It has happened to me more than I like to admit. Things are going fine; I might even be doing very well. Then, something happens. Something statistically possible, but very unlikely. It sets me off. I start making bad decisions, then worse ones. Before I know it, everything I had and everything I gained flows away to nothing. I may even come away worse off. Sometimes it takes me by surprise; other times I can feel it coming but am helpless to head it off.
A Cruel Game
I’m talking about a phenomenon in poker known as tilt. It is a destructive cycle that starts with something not going your way and it ends up in a state of rage where you just aren’t thinking clearly. Your reactions are based on emotions driven by that first instant when things didn’t go as they should.
Before online poker went illegal, I used to play a lot. I started while I was in Kuwait by using a dial-up 56K Internet service and a proxy server (Failing to use the proxy server meant you got a screen warning you that the site had been blocked because it was immoral). Anyway, I put $100 on an account and started playing for pennies. At the penny level, people will chase you to the river (the last card) with nearly any hand. It is a recipe for bad beats (losing when statistically, you should have won).
I’m not good with math, but I am good with percentages and probabilities. My wife loves me on shopping trips as an instant sales calculator. How much is that $17.99 dress when it’s 30% off? I’m your guy. In every poker hand, based on the cards you’ve seen, how may are left in the deck, what’s on the board, and what’s in your hand you can figure a rough probability on what the odds are that your hand will improve before the end of the hand.
The problem with knowing this is that it builds a false sense of expectation. If I have a “10” and a “Jack” and the board shows “9, Queen, 4,” I know that I have eight cards or a 31.5% chance of making a straight (five cards in a row) before the end of the hand. Hands like this are played or not based on what kind of money is in the pot vs what you must pay to play. Hands like “Ace, King” versus a dealt (or pocket) pair are nearly even money. You expect mixed results with these hands.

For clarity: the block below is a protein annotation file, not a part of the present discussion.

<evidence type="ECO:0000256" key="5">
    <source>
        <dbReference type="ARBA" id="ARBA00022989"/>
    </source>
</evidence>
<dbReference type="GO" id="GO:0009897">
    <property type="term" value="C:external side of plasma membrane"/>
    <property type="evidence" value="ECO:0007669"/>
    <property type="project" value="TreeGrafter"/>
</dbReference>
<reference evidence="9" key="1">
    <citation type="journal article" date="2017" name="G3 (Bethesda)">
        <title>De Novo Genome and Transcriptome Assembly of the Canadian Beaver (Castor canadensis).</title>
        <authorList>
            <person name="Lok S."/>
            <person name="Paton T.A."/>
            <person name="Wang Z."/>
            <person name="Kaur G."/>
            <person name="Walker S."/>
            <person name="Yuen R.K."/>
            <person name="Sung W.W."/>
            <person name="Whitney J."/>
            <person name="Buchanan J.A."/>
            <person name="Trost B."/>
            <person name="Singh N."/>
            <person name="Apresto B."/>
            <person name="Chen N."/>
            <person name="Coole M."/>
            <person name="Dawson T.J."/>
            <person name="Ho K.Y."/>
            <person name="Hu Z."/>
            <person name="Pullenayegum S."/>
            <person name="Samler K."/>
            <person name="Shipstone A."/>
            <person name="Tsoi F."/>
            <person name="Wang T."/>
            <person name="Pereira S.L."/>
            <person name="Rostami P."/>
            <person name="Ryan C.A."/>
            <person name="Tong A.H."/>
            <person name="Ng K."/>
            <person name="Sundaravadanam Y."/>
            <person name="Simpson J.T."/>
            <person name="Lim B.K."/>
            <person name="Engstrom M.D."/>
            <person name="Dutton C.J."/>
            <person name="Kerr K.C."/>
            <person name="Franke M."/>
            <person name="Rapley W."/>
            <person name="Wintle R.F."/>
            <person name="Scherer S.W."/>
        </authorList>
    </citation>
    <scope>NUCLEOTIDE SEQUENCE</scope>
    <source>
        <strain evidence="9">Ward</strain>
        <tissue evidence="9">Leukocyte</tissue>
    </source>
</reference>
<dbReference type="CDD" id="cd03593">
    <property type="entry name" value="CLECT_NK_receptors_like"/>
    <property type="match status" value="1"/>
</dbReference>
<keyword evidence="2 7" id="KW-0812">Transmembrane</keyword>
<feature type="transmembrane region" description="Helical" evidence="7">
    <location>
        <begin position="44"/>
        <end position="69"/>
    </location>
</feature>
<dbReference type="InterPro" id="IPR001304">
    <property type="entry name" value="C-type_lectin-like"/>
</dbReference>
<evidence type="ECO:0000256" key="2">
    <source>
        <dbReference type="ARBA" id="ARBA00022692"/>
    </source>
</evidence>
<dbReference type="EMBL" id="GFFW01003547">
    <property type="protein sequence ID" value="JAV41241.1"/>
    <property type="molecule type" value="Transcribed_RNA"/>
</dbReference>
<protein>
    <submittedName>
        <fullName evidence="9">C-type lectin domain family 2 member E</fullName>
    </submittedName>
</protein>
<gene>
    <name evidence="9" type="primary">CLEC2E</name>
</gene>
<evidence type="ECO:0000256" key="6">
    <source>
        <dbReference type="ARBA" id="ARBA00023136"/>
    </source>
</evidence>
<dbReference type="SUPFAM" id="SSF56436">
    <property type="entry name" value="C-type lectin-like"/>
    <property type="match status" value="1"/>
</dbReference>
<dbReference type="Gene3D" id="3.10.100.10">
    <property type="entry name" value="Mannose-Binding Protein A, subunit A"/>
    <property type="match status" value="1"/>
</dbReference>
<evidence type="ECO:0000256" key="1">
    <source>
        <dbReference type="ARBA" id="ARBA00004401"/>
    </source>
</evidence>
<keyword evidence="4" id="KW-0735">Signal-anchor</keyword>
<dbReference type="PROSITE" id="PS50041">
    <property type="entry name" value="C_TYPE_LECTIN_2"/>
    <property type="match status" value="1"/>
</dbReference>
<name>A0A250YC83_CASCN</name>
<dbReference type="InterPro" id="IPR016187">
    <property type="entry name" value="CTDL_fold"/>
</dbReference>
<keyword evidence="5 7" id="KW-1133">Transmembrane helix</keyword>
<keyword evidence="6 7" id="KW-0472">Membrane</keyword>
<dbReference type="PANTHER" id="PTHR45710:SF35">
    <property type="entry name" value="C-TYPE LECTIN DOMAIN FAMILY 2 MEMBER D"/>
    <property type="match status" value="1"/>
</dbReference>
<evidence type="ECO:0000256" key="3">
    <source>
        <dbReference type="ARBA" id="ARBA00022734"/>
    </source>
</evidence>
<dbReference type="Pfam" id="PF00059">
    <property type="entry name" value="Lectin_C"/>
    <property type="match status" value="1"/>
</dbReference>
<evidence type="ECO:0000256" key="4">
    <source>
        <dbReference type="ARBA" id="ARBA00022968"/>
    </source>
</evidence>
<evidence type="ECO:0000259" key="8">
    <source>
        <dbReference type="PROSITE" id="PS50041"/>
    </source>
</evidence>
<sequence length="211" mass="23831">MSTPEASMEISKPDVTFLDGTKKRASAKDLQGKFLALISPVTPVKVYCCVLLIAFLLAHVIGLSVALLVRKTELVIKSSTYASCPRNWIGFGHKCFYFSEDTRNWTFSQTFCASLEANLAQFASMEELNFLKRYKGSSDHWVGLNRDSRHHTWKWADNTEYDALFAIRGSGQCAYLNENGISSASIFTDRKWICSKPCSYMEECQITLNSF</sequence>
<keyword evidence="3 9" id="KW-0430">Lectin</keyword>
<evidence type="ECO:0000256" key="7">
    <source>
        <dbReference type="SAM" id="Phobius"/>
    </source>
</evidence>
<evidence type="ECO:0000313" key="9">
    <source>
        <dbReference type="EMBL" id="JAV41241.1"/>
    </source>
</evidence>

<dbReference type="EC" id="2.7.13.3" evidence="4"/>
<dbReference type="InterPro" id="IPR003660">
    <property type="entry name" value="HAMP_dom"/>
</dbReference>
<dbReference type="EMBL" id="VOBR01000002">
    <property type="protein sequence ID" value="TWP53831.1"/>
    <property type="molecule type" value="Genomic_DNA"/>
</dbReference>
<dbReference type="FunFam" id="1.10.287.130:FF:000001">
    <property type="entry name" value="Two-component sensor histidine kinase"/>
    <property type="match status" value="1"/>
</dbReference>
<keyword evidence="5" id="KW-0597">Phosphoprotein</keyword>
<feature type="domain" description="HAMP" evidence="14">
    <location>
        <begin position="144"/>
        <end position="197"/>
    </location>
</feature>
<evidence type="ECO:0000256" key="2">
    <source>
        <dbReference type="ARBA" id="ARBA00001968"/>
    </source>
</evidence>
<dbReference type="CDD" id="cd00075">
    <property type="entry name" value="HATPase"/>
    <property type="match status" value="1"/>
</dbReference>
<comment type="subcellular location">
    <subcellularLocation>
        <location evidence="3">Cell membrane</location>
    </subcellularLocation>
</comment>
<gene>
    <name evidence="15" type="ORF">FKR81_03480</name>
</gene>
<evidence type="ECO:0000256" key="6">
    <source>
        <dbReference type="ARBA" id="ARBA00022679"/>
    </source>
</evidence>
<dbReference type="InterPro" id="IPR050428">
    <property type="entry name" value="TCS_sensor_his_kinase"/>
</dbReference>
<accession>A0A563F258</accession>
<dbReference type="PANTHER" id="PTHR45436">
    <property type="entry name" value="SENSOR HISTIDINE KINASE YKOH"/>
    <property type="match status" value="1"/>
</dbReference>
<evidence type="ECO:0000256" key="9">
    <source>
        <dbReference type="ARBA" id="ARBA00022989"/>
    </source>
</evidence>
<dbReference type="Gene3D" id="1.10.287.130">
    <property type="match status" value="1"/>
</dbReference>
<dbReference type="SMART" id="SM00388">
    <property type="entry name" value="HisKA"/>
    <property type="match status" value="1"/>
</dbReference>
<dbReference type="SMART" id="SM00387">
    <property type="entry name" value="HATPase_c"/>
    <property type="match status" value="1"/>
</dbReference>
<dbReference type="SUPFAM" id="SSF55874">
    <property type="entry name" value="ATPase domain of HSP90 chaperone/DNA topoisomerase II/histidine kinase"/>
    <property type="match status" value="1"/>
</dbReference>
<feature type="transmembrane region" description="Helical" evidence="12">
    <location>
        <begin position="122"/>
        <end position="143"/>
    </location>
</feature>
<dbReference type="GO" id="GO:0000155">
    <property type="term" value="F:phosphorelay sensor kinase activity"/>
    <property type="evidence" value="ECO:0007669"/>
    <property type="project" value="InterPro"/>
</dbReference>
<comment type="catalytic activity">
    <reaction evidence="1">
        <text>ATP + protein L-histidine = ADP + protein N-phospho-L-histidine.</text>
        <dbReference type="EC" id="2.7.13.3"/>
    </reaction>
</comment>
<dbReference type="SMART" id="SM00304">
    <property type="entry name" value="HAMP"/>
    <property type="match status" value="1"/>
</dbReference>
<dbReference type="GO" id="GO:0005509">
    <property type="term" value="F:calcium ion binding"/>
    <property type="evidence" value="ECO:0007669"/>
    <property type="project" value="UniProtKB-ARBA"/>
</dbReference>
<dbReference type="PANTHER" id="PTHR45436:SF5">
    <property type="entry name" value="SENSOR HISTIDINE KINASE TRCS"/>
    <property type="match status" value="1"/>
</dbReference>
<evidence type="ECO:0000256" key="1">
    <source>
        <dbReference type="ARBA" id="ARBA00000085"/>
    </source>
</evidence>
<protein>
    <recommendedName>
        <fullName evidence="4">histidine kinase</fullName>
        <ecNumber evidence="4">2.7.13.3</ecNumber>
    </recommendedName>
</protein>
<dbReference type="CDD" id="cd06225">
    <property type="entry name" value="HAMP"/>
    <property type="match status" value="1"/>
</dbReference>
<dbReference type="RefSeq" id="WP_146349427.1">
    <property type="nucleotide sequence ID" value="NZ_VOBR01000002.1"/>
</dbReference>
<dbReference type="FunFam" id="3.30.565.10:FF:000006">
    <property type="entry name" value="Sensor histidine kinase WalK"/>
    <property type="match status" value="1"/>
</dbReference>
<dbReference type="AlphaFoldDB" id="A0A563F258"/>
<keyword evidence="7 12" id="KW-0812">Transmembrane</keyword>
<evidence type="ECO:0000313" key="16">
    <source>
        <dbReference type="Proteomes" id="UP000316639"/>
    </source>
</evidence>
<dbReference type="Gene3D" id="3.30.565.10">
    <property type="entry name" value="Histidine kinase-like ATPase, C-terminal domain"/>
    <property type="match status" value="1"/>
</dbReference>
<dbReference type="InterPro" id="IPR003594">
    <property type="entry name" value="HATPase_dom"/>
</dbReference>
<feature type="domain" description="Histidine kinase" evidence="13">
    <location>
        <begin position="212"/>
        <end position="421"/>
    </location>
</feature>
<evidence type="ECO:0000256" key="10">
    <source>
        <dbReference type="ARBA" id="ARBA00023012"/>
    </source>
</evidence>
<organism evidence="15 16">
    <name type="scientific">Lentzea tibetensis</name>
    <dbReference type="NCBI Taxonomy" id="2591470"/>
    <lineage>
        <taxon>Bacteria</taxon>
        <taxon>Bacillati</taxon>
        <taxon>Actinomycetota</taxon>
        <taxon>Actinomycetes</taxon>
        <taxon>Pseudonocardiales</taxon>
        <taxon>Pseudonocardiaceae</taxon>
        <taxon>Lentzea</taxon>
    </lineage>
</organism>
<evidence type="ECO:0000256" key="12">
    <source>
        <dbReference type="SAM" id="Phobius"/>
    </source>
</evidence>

In some cases, your hand is so far ahead that it is nearly impossible to beat. You’ve got Ace, Ace and your opponent got all his money in before seeing any more cards with Ace,2 (same suit) in his hand. You get him all in and have him dominated. You’re going to win this hand 87.24% of the time. You sit back and smile.
One of the other people at the table mentions that she discarded a “2,7 ” so there are only 2 cards in the deck which can hurt you, and they would have to both come out. No two in the first three cards. Now you are 93.49% to win this hand. The next card is a 2. Even though it improves his hand it makes the odds even better, over 95% your favor. There is only one card in the deck that can hurt you if the other player was honest about discarding a two. One card out of 30 left in the deck. It hurts when that final two magically finds its way out of the deck to knock you out of a tournament just shy of the money, but it will happen just over 3.3% of the time. You will lose even though you have done everything right. You are not in control, despite your advantage.
When it happens, I cycle through surprise, disbelief, sadness, anger, and finally full blown rage. I start throwing money at the next hand sure that somehow fate owes me a correction. I was robbed and the universe will right itself in my favor. It never happens. Usually I am not even thinking about odds at this point. The further I fall behind the more desperately I play trying to get it back. If I were smart, I’d walk away from the table right after the bad beat, but I am rarely so controlled.
The same can be said of life. Things come at us out of the blue. There is more randomness in life than any deck of cards. There is no fairness principle. There odds are immeasurable. And yet, when things go wrong, or different from what we expect, we can get upset that they did not meet our expectations. We rage against our misfortune. It should have gone this way or that, but it didn’t. At this point, we start taking bigger and bigger chances, but odds are odds. Long shots are long shots and almost always lose.
A Stoic Front
The answer was written 2000 years ago by Marcus Aurelius and Epicurus before him. “You shouldn’t give circumstances the power to rouse anger, for they don’t care at all.” Circumstances around you even those that impact you that are beyond your control should be beyond your concern. If you cannot change it, do not worry about it.
Focus on things over which you have control and let the other stuff fall where it may. Yeah it sucks to lose when you know that you should have won.
These ideas form the basis of a philosophy known as stoicism. It is far easier to write than practice. I try to separate the controllable from the uncontrollable, but the line is blurry and sometimes painful. In poker and in life you do not control all the cards. Sometimes they will fall your way, when they shouldn’t. We are quick to forget these long shots and determined to remember those that fell against us.
The only way to peace is through an ancient idea that has been carried forward to the present. Maya Angelou, summed up Aurelius when she wrote “You may not control all the events that happen to you, but you can decide not to be reduced by them.”